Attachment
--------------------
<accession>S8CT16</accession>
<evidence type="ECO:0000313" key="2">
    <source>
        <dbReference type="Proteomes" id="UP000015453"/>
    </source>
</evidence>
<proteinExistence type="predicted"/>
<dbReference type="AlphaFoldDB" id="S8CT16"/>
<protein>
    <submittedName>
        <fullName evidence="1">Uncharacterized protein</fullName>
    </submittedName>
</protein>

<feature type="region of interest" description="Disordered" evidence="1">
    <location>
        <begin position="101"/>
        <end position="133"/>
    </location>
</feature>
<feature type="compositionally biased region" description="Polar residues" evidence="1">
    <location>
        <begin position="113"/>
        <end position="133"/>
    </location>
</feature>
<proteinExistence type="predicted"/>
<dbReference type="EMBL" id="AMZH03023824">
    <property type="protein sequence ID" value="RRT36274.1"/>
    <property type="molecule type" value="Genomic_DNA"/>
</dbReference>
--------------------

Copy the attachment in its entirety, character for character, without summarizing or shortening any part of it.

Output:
<accession>S8CT16</accession>
<evidence type="ECO:0000313" key="2">
    <source>
        <dbReference type="Proteomes" id="UP000015453"/>
    </source>
</evidence>
<proteinExistence type="predicted"/>
<dbReference type="AlphaFoldDB" id="S8CT16"/>
<protein>
    <submittedName>
        <fullName evidence="1">Uncharacterized protein</fullName>
    </submittedName>
</protein>

<feature type="region of interest" description="Disordered" evidence="1">
    <location>
        <begin position="101"/>
        <end position="133"/>
    </location>
</feature>
<feature type="compositionally biased region" description="Polar residues" evidence="1">
    <location>
        <begin position="113"/>
        <end position="133"/>
    </location>
</feature>
<proteinExistence type="predicted"/>
<dbReference type="EMBL" id="AMZH03023824">
    <property type="protein sequence ID" value="RRT36274.1"/>
    <property type="molecule type" value="Genomic_DNA"/>
</dbReference>